Careless and Confusing Icon Choices Are Bad for AAC Users

A person facepalming at confusing AAC symbol or icon designs that don't make sense with the words they should correspond to.

Whether we’re talking about dedicated devices, apps, or boards, icons are a crucial part of Augmentative and Alternative Communication (AAC) systems. They’re not just pictures; they’re the key to effective communication for many users. However, not all icons are created equally—a poorly designed icon can actually make communication more difficult for AAC users. Because of that, it’s frustrating when AAC apps use icons that just don’t make sense.

The Role of Icons in AAC

Before we dive into everything that can go wrong with AAC icons, it’s crucial to explain why it’s so important to get them right. There are two pretty distinct reasons to include icons alongside words: for recognition and for clarification.

Icons are used for recognition everywhere, not just in AAC systems. For instance, the word processor this article was typed in is full of them. Icons aren’t just a digital phenomenon, though; they’re used everywhere, like on traffic signs or wayfinding. This ubiquity stems from the fact that humans can usually identify an image faster than a word. In an AAC interface packed full of different terms, it can be hard to locate the one you need quickly; this process is much faster if the word is placed next to a highly legible icon that symbolizes it in some way. In that regard, a good AAC icon is one that the viewer should be able to quickly intuit the meaning of.

For users that have trouble reading or understanding written language, icons are also used for clarification. For instance, when a person with aphasia has trouble recognizing a word, an icon can help them figure out if it’s the correct one or not.

Unfortunately, many AAC systems fail to choose or design icons that fulfill these purposes. This oversight can significantly impair the usability of these systems, particularly for individuals who rely on them for everyday communication. When icons are not intuitively designed or do not clearly represent their associated terms, it leads to confusion, miscommunication, and a steep learning curve for users. This not only defeats the primary purpose of AAC systems, which is to facilitate communication, but also places unnecessary barriers in the path of users who already face significant challenges in expressing themselves.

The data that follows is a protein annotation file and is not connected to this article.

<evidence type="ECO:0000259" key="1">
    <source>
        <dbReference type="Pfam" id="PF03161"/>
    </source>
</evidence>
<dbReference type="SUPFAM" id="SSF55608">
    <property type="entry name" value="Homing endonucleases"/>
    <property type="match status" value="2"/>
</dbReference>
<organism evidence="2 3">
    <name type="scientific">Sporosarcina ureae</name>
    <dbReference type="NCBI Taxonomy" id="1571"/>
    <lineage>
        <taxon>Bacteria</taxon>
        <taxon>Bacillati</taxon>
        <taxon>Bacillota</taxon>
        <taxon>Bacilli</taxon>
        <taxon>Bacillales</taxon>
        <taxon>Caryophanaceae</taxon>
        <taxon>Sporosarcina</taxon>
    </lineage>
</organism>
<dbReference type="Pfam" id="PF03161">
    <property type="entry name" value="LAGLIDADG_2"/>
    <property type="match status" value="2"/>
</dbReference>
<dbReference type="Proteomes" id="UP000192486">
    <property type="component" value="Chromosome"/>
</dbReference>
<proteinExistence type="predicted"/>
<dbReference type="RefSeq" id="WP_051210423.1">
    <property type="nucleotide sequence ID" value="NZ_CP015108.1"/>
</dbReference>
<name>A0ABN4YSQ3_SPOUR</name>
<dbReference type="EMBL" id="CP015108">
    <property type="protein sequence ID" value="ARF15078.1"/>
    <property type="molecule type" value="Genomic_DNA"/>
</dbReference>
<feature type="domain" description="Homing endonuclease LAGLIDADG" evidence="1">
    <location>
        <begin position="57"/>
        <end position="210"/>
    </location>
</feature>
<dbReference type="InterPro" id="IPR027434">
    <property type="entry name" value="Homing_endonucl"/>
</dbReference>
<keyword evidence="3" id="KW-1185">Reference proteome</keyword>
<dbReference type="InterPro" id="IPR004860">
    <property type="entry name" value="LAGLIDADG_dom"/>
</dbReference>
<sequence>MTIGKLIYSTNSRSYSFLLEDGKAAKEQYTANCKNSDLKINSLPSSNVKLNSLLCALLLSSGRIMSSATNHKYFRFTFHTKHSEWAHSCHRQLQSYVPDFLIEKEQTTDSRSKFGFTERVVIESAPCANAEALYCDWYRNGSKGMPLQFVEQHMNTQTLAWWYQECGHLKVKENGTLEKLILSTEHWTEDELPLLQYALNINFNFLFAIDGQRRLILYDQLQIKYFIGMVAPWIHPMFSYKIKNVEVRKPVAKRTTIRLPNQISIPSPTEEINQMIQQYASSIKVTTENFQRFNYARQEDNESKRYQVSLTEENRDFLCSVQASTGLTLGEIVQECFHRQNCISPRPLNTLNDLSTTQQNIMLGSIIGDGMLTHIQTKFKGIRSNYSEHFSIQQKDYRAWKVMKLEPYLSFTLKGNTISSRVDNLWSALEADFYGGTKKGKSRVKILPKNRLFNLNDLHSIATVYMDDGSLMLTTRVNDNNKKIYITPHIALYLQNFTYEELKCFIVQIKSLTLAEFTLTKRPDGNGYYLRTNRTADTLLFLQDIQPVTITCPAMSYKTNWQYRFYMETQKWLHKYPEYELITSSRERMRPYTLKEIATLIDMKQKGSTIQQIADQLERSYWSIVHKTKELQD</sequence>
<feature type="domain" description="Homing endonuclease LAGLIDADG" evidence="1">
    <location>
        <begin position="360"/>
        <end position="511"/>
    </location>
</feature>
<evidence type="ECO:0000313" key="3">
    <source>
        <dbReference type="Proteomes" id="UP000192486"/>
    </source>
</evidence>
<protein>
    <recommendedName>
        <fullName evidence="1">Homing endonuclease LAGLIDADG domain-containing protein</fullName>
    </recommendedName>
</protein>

The success of AAC systems hinges on their ability to provide clear, intuitive, and meaningful visual communication aids. By prioritizing the design and selection of effective icons, developers can greatly enhance the communicative efficacy of these systems, thereby empowering users with the means to express themselves more freely and accurately.

Beware of How Icons Are Interpreted

Something unfortunate we’ve seen is the use of homophones as visual representations of words. Using an icon of a witch for “which,” a wooden plank for “would,” or a bee for “be” might seem clever, but it’s not helpful for recognition and is unlikely to aid in clarification. In fact, using a homophone might do the opposite, turning the user away from a word because the icon doesn’t represent it accurately. Plus, soundalikes might not be as obvious for certain audiences like the deaf or people with different linguistic backgrounds.

A collection of six AAC icons that take the easy way out by using homophones.
Real examples of AAC icons using homophones.

Similarly, the use of idioms or cultural references, like an alligator for “later” (playing on the phrase “see you later, alligator”) or the YouTube logo for “you,” are almost certainly going to be taken literally rather than aiding in locating or understanding the words they’re paired with. Besides, these choices assume a level of cultural and linguistic knowledge that not all users possess.